It looked for awhile as if the Bills might blow KC out of its own stadium. With two minutes left in the second quarter, they led, 16-7. They had 296 offensive yards in the first half. Tyrod Taylor, having his finest day, hit Sammy Watkins for six catches, 158 yards and two TDs in the first half alone.

So what happened? In the second half, Watkins didn’t have a catch. At least he was targeted once, unlike the first half in New England. For the second time in six days, the Bills’ star wideout was taken out of a game for a half – by the opposition and his offensive coordinator, Greg Roman.

“You got to be aggressive the whole game,” said Watkins. “I think that’s something we as players need to talk to the coaches about. We’ve got to put the nail in the coffin when we’re dealing with great teams like this.”

Watkins talked about a lack of “urgency” in the second half, which is a code word players use when their coaches are being too conservative. Taylor said the Chiefs changed the coverages in the second half. Ryan said they began shading their safety towards Watkins.

No kidding. If it were that simple, all the elite receivers would get neutralized for entire halves. The better coaches don’t let it happen. Watkins proved in the first half that he could make a play if Taylor simply threw the ball his way. They traded a first-rounder for the guy, for heaven’s sake.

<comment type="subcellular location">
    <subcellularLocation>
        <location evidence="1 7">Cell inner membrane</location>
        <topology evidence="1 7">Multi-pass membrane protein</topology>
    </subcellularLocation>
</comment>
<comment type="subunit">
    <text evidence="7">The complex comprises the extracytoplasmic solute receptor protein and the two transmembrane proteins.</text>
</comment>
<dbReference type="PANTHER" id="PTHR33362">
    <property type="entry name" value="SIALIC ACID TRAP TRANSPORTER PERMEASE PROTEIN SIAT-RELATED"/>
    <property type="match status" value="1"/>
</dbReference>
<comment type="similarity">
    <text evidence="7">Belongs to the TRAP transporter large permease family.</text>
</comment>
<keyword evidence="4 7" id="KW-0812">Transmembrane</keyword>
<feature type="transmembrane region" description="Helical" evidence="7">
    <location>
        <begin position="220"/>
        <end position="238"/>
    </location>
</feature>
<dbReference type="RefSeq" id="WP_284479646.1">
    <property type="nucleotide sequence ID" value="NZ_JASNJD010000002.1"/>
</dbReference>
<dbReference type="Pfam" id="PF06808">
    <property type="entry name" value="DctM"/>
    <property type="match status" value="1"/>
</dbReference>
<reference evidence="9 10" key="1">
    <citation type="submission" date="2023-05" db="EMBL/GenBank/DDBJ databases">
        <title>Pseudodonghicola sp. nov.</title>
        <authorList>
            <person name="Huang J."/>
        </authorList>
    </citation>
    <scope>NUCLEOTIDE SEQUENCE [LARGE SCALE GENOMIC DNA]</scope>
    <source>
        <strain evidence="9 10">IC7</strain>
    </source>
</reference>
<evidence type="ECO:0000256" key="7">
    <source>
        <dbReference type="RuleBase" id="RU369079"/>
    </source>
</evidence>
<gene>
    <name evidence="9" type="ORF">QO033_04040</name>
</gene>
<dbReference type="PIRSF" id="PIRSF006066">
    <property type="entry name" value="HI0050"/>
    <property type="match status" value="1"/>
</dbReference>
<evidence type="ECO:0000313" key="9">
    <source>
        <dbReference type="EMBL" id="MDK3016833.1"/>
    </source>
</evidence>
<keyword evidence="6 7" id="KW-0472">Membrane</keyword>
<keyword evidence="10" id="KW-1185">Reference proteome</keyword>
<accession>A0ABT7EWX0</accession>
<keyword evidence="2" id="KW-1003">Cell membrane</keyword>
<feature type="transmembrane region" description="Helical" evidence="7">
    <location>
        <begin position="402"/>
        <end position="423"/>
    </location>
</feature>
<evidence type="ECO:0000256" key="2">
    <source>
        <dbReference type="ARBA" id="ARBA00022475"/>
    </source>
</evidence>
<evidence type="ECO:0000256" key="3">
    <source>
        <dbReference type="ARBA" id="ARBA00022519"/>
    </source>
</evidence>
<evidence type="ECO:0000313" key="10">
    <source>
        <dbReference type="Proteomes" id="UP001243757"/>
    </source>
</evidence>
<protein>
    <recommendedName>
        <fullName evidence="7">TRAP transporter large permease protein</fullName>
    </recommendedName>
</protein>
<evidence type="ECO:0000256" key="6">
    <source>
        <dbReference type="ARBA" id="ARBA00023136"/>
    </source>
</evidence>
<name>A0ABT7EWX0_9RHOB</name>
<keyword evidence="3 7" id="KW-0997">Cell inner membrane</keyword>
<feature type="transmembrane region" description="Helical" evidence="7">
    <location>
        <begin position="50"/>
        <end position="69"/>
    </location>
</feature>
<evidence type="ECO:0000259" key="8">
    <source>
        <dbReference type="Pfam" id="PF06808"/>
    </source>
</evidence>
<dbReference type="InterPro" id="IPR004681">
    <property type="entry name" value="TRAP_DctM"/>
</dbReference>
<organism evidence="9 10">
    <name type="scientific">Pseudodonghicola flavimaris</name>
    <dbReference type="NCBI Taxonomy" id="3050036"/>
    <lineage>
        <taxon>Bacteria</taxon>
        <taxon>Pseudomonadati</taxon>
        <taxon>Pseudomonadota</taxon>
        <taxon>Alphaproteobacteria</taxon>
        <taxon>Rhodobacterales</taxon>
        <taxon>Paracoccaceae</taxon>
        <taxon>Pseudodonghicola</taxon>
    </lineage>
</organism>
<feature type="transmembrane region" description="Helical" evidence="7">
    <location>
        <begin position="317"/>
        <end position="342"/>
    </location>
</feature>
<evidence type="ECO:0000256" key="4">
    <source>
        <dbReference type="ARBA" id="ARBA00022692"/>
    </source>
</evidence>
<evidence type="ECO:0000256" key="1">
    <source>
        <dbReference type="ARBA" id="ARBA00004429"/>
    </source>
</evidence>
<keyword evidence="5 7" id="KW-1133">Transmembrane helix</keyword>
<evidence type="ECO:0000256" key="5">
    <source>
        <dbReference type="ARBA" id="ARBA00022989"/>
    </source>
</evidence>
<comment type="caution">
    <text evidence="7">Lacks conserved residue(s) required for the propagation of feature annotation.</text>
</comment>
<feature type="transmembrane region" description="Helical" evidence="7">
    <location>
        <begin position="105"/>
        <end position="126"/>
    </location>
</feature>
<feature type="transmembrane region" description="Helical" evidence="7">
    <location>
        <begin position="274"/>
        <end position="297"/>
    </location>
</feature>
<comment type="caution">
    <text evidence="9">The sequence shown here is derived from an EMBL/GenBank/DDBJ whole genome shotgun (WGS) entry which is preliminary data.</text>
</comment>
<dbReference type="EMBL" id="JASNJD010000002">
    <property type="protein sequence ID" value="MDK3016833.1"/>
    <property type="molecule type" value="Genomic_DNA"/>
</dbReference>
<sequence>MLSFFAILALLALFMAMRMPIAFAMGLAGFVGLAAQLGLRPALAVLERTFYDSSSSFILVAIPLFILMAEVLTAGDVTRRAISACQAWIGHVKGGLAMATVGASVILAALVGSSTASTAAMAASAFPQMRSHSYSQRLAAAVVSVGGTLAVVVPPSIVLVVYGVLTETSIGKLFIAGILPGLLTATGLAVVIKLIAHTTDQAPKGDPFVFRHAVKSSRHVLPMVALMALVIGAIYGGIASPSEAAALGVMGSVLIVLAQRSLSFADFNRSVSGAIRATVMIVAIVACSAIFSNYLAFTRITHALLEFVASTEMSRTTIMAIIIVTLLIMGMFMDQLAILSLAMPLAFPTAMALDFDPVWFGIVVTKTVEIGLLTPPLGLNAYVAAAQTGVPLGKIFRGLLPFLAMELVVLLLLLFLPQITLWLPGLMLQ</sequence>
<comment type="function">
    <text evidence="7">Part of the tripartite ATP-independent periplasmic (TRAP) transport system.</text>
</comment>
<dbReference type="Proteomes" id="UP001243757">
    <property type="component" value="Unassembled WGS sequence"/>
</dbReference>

Ryan is supposed to be a defensive guru, but it took him half a season to get his pass rush right. Then he played soft against Alex Smith, a game manager whose strength is throwing screen passes and scrambling. The Bills sacked him once and otherwise didn’t touch him.

They allowed a third-stringer, Spencer Ware, to rush for a career-high 114 yards, much of it on basic inside stuff behind an injury-riddled line. Add Ware’s name to the list of obscure tailbacks who have their coming-out party against the Bills.

But the most troubling thing was Ryan’s bungling of his challenges. He didn’t challenge a 37-yard bomb from Smith to Maclin with the Bills leading, 10-0, midway through the second quarter. Replays showed it was not a catch. Ryan let it go and the Chiefs scored a TD one play later, a huge jolt of momentum.